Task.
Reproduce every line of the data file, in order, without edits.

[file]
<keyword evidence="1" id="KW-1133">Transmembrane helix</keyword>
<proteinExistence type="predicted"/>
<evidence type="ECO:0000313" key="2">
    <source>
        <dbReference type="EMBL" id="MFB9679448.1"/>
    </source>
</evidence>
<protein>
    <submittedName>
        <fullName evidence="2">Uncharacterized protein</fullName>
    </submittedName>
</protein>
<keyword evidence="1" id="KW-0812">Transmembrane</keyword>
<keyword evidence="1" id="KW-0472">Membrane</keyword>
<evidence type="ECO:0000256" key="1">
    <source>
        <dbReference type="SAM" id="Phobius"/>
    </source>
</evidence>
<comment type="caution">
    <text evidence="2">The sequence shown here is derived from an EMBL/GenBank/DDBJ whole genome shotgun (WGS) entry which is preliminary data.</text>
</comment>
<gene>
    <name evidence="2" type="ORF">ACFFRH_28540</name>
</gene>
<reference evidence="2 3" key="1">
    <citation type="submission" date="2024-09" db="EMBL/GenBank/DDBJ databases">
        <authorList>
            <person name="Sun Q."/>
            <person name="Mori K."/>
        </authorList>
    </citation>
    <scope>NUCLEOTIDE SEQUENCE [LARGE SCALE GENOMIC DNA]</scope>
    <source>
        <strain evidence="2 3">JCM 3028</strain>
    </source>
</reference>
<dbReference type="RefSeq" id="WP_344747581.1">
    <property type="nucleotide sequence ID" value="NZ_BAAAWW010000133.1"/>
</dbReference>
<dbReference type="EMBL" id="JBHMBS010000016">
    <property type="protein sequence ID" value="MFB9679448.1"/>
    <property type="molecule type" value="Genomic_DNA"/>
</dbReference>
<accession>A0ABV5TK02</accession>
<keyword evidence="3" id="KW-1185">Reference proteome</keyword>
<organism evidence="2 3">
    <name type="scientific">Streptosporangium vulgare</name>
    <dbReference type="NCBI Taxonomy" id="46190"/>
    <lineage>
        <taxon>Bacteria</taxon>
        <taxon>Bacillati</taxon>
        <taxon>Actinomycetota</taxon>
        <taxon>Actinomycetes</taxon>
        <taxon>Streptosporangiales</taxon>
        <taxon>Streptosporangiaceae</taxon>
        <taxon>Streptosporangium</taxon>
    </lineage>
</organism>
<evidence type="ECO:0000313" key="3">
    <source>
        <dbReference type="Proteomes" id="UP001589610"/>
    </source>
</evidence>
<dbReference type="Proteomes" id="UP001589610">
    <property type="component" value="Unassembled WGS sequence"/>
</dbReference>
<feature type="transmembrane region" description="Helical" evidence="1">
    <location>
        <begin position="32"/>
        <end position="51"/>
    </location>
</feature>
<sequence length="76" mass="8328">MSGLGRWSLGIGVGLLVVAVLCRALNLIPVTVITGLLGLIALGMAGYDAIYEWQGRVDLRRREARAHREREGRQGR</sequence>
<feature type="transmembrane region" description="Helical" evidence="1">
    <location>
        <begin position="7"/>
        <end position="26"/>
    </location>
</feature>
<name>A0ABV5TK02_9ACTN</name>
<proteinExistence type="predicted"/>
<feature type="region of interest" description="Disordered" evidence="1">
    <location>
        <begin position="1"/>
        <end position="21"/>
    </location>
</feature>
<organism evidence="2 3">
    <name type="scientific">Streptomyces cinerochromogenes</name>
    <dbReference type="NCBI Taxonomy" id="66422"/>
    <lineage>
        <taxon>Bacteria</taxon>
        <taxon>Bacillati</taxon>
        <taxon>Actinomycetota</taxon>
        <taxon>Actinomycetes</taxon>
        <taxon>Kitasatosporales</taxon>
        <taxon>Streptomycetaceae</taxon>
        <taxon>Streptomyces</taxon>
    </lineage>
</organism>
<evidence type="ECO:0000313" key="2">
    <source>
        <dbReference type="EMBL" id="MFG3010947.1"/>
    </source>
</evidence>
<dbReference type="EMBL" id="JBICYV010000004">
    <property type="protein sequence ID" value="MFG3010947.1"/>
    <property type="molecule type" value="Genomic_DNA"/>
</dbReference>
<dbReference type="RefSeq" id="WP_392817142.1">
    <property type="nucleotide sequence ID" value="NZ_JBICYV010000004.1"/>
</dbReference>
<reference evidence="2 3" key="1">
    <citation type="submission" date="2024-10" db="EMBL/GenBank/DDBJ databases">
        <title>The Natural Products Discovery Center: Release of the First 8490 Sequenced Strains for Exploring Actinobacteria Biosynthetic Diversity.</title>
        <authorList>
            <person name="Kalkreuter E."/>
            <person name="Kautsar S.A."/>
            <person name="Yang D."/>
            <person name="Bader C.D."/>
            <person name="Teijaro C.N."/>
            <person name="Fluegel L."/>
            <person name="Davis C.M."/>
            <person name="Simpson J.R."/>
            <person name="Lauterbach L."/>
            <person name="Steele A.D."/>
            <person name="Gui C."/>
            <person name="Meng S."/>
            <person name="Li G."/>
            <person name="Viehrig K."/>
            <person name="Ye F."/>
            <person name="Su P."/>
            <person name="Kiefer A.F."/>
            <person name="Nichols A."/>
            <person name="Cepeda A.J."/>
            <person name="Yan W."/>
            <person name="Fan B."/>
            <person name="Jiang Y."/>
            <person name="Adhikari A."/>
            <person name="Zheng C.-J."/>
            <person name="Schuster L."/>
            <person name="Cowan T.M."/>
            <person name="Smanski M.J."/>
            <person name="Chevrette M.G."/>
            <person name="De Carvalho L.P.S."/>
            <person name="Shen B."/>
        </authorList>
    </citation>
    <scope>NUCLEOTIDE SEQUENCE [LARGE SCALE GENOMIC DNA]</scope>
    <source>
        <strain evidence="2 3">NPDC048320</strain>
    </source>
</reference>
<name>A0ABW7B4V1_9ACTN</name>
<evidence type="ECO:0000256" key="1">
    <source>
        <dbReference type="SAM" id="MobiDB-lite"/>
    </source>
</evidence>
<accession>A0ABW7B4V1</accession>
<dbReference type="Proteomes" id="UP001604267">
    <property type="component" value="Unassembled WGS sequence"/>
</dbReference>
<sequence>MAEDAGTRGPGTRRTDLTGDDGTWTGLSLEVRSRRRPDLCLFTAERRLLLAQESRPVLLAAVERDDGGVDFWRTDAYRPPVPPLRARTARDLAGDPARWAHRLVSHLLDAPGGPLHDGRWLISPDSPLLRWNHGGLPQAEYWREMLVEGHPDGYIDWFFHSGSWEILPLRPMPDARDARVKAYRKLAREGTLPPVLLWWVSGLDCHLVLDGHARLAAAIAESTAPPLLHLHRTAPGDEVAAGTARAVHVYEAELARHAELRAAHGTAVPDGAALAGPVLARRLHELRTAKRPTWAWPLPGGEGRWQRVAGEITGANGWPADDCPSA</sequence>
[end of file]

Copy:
<keyword evidence="1" id="KW-1133">Transmembrane helix</keyword>
<proteinExistence type="predicted"/>
<evidence type="ECO:0000313" key="2">
    <source>
        <dbReference type="EMBL" id="MFB9679448.1"/>
    </source>
</evidence>
<protein>
    <submittedName>
        <fullName evidence="2">Uncharacterized protein</fullName>
    </submittedName>
</protein>
<keyword evidence="1" id="KW-0812">Transmembrane</keyword>
<keyword evidence="1" id="KW-0472">Membrane</keyword>
<evidence type="ECO:0000256" key="1">
    <source>
        <dbReference type="SAM" id="Phobius"/>
    </source>
</evidence>
<comment type="caution">
    <text evidence="2">The sequence shown here is derived from an EMBL/GenBank/DDBJ whole genome shotgun (WGS) entry which is preliminary data.</text>
</comment>
<gene>
    <name evidence="2" type="ORF">ACFFRH_28540</name>
</gene>
<reference evidence="2 3" key="1">
    <citation type="submission" date="2024-09" db="EMBL/GenBank/DDBJ databases">
        <authorList>
            <person name="Sun Q."/>
            <person name="Mori K."/>
        </authorList>
    </citation>
    <scope>NUCLEOTIDE SEQUENCE [LARGE SCALE GENOMIC DNA]</scope>
    <source>
        <strain evidence="2 3">JCM 3028</strain>
    </source>
</reference>
<dbReference type="RefSeq" id="WP_344747581.1">
    <property type="nucleotide sequence ID" value="NZ_BAAAWW010000133.1"/>
</dbReference>
<dbReference type="EMBL" id="JBHMBS010000016">
    <property type="protein sequence ID" value="MFB9679448.1"/>
    <property type="molecule type" value="Genomic_DNA"/>
</dbReference>
<accession>A0ABV5TK02</accession>
<keyword evidence="3" id="KW-1185">Reference proteome</keyword>
<organism evidence="2 3">
    <name type="scientific">Streptosporangium vulgare</name>
    <dbReference type="NCBI Taxonomy" id="46190"/>
    <lineage>
        <taxon>Bacteria</taxon>
        <taxon>Bacillati</taxon>
        <taxon>Actinomycetota</taxon>
        <taxon>Actinomycetes</taxon>
        <taxon>Streptosporangiales</taxon>
        <taxon>Streptosporangiaceae</taxon>
        <taxon>Streptosporangium</taxon>
    </lineage>
</organism>
<evidence type="ECO:0000313" key="3">
    <source>
        <dbReference type="Proteomes" id="UP001589610"/>
    </source>
</evidence>
<dbReference type="Proteomes" id="UP001589610">
    <property type="component" value="Unassembled WGS sequence"/>
</dbReference>
<feature type="transmembrane region" description="Helical" evidence="1">
    <location>
        <begin position="32"/>
        <end position="51"/>
    </location>
</feature>
<sequence length="76" mass="8328">MSGLGRWSLGIGVGLLVVAVLCRALNLIPVTVITGLLGLIALGMAGYDAIYEWQGRVDLRRREARAHREREGRQGR</sequence>
<feature type="transmembrane region" description="Helical" evidence="1">
    <location>
        <begin position="7"/>
        <end position="26"/>
    </location>
</feature>
<name>A0ABV5TK02_9ACTN</name>
<proteinExistence type="predicted"/>
<feature type="region of interest" description="Disordered" evidence="1">
    <location>
        <begin position="1"/>
        <end position="21"/>
    </location>
</feature>
<organism evidence="2 3">
    <name type="scientific">Streptomyces cinerochromogenes</name>
    <dbReference type="NCBI Taxonomy" id="66422"/>
    <lineage>
        <taxon>Bacteria</taxon>
        <taxon>Bacillati</taxon>
        <taxon>Actinomycetota</taxon>
        <taxon>Actinomycetes</taxon>
        <taxon>Kitasatosporales</taxon>
        <taxon>Streptomycetaceae</taxon>
        <taxon>Streptomyces</taxon>
    </lineage>
</organism>
<evidence type="ECO:0000313" key="2">
    <source>
        <dbReference type="EMBL" id="MFG3010947.1"/>
    </source>
</evidence>
<dbReference type="EMBL" id="JBICYV010000004">
    <property type="protein sequence ID" value="MFG3010947.1"/>
    <property type="molecule type" value="Genomic_DNA"/>
</dbReference>
<dbReference type="RefSeq" id="WP_392817142.1">
    <property type="nucleotide sequence ID" value="NZ_JBICYV010000004.1"/>
</dbReference>
<reference evidence="2 3" key="1">
    <citation type="submission" date="2024-10" db="EMBL/GenBank/DDBJ databases">
        <title>The Natural Products Discovery Center: Release of the First 8490 Sequenced Strains for Exploring Actinobacteria Biosynthetic Diversity.</title>
        <authorList>
            <person name="Kalkreuter E."/>
            <person name="Kautsar S.A."/>
            <person name="Yang D."/>
            <person name="Bader C.D."/>
            <person name="Teijaro C.N."/>
            <person name="Fluegel L."/>
            <person name="Davis C.M."/>
            <person name="Simpson J.R."/>
            <person name="Lauterbach L."/>
            <person name="Steele A.D."/>
            <person name="Gui C."/>
            <person name="Meng S."/>
            <person name="Li G."/>
            <person name="Viehrig K."/>
            <person name="Ye F."/>
            <person name="Su P."/>
            <person name="Kiefer A.F."/>
            <person name="Nichols A."/>
            <person name="Cepeda A.J."/>
            <person name="Yan W."/>
            <person name="Fan B."/>
            <person name="Jiang Y."/>
            <person name="Adhikari A."/>
            <person name="Zheng C.-J."/>
            <person name="Schuster L."/>
            <person name="Cowan T.M."/>
            <person name="Smanski M.J."/>
            <person name="Chevrette M.G."/>
            <person name="De Carvalho L.P.S."/>
            <person name="Shen B."/>
        </authorList>
    </citation>
    <scope>NUCLEOTIDE SEQUENCE [LARGE SCALE GENOMIC DNA]</scope>
    <source>
        <strain evidence="2 3">NPDC048320</strain>
    </source>
</reference>
<name>A0ABW7B4V1_9ACTN</name>
<evidence type="ECO:0000256" key="1">
    <source>
        <dbReference type="SAM" id="MobiDB-lite"/>
    </source>
</evidence>
<accession>A0ABW7B4V1</accession>
<dbReference type="Proteomes" id="UP001604267">
    <property type="component" value="Unassembled WGS sequence"/>
</dbReference>
<sequence>MAEDAGTRGPGTRRTDLTGDDGTWTGLSLEVRSRRRPDLCLFTAERRLLLAQESRPVLLAAVERDDGGVDFWRTDAYRPPVPPLRARTARDLAGDPARWAHRLVSHLLDAPGGPLHDGRWLISPDSPLLRWNHGGLPQAEYWREMLVEGHPDGYIDWFFHSGSWEILPLRPMPDARDARVKAYRKLAREGTLPPVLLWWVSGLDCHLVLDGHARLAAAIAESTAPPLLHLHRTAPGDEVAAGTARAVHVYEAELARHAELRAAHGTAVPDGAALAGPVLARRLHELRTAKRPTWAWPLPGGEGRWQRVAGEITGANGWPADDCPSA</sequence>